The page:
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Perona v. Illini Harbor Services

ILLINOIS APPELLATE COURT — THIRD DISTRICT JUDGMENT AFFIRMED.


OPINION FILED JANUARY 8, 1985.

PAUL PERONA ET AL., PLAINTIFFS-APPELLANTS,

v.

ILLINI HARBOR SERVICES, INC., DEFENDANT-APPELLEE.

Appeal from the Circuit Court of Bureau County; the Hon. C. Howard Wampler, Judge, presiding.

JUSTICE STOUDER DELIVERED THE OPINION OF THE COURT:

Rehearing denied February 27, 1985.

On February 24, 1984, the circuit court of Bureau County granted summary judgment in favor of defendant, Illini Harbor Services, Inc., and against Paul and Louis Perona, plaintiffs. On January 25, 1983, plaintiffs sued defendant for trespass to their property located in the riverbed of the Illinois River. The alleged trespass occurred when defendant moored barges over the plaintiffs' property. The trial court determined that mooring barges over the riverbed did not constitute trespass as a matter of law.

The property in question is a strip of land that runs along the river bottom of the Illinois River. The plaintiffs own neither the north nor the south riverbank. The defendant leased the land along the north bank from Ronald and Nancy Savitch, whose land undisputedly extended into the Illinois River at least 25 feet. (Defendant never conceded that its lessor did not own to the thread of the river, and because this is not a question before this court, we will not decide this issue.) The Savitchs, therefore, possessed the riparian rights by virtue of their ownership of the north riverbank. The defendant-lessee operated a grain elevator located on the north bank. Grain was shipped by barge from the defendant's elevator, and the barges carrying the grain were moored along the north bank while waiting to be loaded. The barges were secured by lines tied to deadmen or pilings driven into the ground about 100 feet north of the north bank on property leased by the defendant. There is no contention here that the riverbed to which plaintiffs claim ownership was physically invaded or disturbed, nor are there any allegations that the mooring of barges interfered with the navigability of the Illinois River.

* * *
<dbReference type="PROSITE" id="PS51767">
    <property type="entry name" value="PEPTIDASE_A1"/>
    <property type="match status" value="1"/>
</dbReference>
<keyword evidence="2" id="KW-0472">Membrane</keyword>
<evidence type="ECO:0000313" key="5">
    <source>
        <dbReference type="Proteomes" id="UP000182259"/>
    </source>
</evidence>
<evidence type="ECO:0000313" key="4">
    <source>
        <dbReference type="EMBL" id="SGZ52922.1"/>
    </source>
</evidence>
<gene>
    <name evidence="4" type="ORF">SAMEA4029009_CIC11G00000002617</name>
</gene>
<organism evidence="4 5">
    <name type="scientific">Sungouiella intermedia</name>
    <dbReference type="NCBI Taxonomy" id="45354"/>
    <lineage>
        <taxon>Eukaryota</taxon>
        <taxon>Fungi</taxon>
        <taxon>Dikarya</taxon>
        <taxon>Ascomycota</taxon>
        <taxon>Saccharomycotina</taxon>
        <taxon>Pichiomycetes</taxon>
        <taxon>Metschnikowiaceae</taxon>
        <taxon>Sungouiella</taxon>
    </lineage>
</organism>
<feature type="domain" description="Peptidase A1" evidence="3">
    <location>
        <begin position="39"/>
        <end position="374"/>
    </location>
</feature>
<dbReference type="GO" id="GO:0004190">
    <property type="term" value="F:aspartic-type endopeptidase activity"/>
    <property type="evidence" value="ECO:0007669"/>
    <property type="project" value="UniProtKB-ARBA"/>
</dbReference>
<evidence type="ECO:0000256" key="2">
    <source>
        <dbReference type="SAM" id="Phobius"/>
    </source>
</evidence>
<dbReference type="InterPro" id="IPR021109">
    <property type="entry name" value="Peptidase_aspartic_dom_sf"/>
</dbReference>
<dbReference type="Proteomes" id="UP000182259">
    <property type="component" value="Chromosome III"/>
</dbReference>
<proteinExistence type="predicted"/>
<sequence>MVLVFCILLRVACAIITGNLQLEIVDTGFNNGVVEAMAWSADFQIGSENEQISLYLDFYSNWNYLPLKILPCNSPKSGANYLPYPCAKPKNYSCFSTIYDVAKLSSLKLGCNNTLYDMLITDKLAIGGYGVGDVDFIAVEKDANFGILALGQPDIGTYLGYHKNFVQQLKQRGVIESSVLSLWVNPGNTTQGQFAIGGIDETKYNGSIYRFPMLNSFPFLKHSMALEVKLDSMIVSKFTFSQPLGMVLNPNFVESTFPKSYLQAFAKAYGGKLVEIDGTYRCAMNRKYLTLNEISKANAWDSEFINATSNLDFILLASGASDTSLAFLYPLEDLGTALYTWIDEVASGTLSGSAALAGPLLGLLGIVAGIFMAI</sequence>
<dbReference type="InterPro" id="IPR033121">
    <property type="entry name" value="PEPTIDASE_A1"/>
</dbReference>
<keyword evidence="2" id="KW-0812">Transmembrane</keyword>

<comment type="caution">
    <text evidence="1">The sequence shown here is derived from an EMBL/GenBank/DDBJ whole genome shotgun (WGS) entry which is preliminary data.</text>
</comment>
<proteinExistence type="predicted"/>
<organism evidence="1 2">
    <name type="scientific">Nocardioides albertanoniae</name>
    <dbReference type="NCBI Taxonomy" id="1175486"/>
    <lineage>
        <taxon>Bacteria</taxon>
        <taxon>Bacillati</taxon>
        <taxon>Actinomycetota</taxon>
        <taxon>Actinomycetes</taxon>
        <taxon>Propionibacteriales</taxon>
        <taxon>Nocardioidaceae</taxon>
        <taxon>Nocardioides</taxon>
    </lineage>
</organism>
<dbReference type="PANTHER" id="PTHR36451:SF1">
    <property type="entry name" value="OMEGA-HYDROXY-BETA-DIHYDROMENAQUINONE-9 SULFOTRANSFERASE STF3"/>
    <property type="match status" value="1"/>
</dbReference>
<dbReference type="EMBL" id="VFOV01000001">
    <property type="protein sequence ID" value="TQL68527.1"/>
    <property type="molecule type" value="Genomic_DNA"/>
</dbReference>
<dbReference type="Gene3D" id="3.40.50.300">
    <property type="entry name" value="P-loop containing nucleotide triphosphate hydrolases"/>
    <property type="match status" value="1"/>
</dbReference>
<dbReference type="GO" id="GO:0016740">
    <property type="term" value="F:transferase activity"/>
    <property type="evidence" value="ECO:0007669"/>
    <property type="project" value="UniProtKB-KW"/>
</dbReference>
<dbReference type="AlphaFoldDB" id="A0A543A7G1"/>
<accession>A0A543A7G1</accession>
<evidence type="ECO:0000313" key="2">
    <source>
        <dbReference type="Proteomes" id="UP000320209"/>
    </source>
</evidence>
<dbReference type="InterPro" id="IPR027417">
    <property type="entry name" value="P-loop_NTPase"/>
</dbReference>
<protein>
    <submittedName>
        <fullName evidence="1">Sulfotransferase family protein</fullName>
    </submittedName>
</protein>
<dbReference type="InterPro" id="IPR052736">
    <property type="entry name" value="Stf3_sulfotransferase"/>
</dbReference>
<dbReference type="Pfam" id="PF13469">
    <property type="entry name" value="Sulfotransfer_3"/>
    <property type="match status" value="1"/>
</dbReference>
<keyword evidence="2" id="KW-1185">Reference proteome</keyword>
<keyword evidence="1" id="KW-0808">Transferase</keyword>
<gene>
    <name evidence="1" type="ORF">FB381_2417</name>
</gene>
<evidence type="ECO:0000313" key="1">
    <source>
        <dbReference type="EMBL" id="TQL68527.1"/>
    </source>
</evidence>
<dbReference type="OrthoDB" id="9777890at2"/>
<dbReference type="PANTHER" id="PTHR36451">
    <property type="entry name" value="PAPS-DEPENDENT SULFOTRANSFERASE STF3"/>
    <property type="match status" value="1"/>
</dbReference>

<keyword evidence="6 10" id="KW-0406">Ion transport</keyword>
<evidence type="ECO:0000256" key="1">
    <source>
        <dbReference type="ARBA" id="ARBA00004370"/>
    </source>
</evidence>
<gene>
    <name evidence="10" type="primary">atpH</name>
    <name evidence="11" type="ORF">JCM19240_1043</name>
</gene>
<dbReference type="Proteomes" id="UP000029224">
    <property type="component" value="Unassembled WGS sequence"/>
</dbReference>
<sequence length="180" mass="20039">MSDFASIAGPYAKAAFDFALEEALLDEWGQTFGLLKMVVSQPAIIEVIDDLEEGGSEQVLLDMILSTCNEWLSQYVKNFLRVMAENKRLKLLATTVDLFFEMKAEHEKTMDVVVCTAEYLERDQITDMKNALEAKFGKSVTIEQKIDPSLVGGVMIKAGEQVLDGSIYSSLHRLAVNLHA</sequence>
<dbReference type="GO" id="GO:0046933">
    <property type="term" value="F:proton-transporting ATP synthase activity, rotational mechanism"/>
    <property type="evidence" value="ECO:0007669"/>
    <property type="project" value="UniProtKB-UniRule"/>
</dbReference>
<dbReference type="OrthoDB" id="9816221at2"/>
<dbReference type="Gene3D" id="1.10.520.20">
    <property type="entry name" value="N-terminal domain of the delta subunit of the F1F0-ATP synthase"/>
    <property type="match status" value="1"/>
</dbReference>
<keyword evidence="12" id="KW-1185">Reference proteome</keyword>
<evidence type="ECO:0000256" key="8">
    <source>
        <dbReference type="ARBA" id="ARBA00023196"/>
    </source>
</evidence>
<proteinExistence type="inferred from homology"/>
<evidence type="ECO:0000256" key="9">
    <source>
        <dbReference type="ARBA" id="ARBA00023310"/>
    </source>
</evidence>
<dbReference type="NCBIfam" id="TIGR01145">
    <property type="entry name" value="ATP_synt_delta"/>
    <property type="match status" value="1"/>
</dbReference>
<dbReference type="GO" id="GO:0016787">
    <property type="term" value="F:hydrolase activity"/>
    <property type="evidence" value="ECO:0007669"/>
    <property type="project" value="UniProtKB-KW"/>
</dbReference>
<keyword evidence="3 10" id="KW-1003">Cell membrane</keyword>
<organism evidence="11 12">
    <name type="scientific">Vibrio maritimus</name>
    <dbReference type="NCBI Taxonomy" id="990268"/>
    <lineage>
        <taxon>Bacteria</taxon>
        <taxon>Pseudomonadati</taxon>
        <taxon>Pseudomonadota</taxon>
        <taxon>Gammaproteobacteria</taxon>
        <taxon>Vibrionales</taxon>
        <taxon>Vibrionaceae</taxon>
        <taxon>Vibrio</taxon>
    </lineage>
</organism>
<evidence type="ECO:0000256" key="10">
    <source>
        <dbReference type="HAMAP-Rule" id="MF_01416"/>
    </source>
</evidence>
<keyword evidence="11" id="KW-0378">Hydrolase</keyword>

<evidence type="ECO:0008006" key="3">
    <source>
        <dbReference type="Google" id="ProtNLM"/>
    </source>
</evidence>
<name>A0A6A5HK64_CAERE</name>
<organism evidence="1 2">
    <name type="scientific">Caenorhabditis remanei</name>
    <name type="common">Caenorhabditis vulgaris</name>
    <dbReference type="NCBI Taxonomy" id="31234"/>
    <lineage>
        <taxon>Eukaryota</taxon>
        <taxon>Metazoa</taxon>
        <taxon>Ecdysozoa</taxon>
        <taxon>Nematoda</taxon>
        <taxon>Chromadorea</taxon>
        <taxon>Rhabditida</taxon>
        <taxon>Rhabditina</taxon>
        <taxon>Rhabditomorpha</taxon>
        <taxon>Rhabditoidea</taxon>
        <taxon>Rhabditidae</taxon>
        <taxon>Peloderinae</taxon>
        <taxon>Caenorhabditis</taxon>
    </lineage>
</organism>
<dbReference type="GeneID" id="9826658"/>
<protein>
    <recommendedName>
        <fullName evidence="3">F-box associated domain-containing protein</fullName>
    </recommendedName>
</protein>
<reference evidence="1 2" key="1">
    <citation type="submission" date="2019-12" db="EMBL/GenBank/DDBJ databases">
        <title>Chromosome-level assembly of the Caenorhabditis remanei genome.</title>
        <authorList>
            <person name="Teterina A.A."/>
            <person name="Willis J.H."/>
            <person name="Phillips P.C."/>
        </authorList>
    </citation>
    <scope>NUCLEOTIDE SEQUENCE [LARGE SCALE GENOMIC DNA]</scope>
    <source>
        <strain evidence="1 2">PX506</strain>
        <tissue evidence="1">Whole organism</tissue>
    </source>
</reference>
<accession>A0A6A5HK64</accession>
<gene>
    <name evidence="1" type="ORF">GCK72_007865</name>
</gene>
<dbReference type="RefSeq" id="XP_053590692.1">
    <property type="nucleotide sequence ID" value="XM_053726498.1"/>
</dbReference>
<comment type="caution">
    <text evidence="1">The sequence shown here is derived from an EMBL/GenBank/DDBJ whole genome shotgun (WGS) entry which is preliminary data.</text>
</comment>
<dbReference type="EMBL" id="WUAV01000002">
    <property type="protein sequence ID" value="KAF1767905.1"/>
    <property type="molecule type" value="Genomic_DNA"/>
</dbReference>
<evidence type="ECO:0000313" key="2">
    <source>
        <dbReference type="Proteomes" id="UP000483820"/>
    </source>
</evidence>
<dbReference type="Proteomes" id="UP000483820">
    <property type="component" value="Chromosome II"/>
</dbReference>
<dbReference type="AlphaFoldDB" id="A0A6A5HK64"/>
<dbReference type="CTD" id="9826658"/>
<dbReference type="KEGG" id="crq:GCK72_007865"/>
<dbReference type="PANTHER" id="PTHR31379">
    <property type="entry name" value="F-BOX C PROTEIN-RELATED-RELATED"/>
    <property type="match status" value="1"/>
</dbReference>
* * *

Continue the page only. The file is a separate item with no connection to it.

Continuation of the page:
The sole issue before this court is whether mooring barges over the riverbed property to which plaintiffs claim ownership constituted trespass to plaintiffs' property. We agree with the trial court that it did not.

Plaintiffs' basic contention is that parking barges is indistinguishable from such prohibited activities as removal of sand and gravel from the riverbed property of another (Braxon v. Bressler (1872), 64 Ill. 488) or hunting and fishing in navigable waters owned by a private party (Schulte v. Warren (1905), 218 Ill. 108, 75 N.E. 783). The defendant argues that because there is no physical invasion of plaintiffs' riverbed property the defendant had a right to moor its barges in the water above plaintiffs' property.

We find that parking or mooring barges awaiting loading or unloading is an activity incident to the right of navigation. The defendant tied the barges to pilings driven into the riverbank which it leased from the Savitchs. Therefore, there was no physical invasion of the riverbed owned by plaintiffs. It has long been established "that the property of a riparian owner in the bed of the river * * * is subservient to the use of the public as a highway." (Ensminger v. People ex rel. Trover (1868), 47 Ill. 384.) Unlike such activities as removing sand and gravel from the riverbed owned by another or fishing from a stream owned by another which depletes the resources of the owner, barge traffic is exactly the type of commerce which the public right of navigation is meant to protect. The barges moored while awaiting loading although not in constant motion are still in the stream of commerce and have a right to park in the waters over plaintiffs' riverbed land so long as they do not obstruct another's right of navigation upon the Illinois River.

We, therefore, hold where there is no physical invasion of plaintiffs' riverbed property and no obstruction of the public's right of navigation, that defendant may moor his barges over the plaintiffs' property. Because defendant had a right to park barges over the plaintiffs' property, there was no trespass and we, therefore, affirm the decision of the circuit court of Bureau County.

Affirmed.

BARRY and SCOTT, JJ., concur.

19850108

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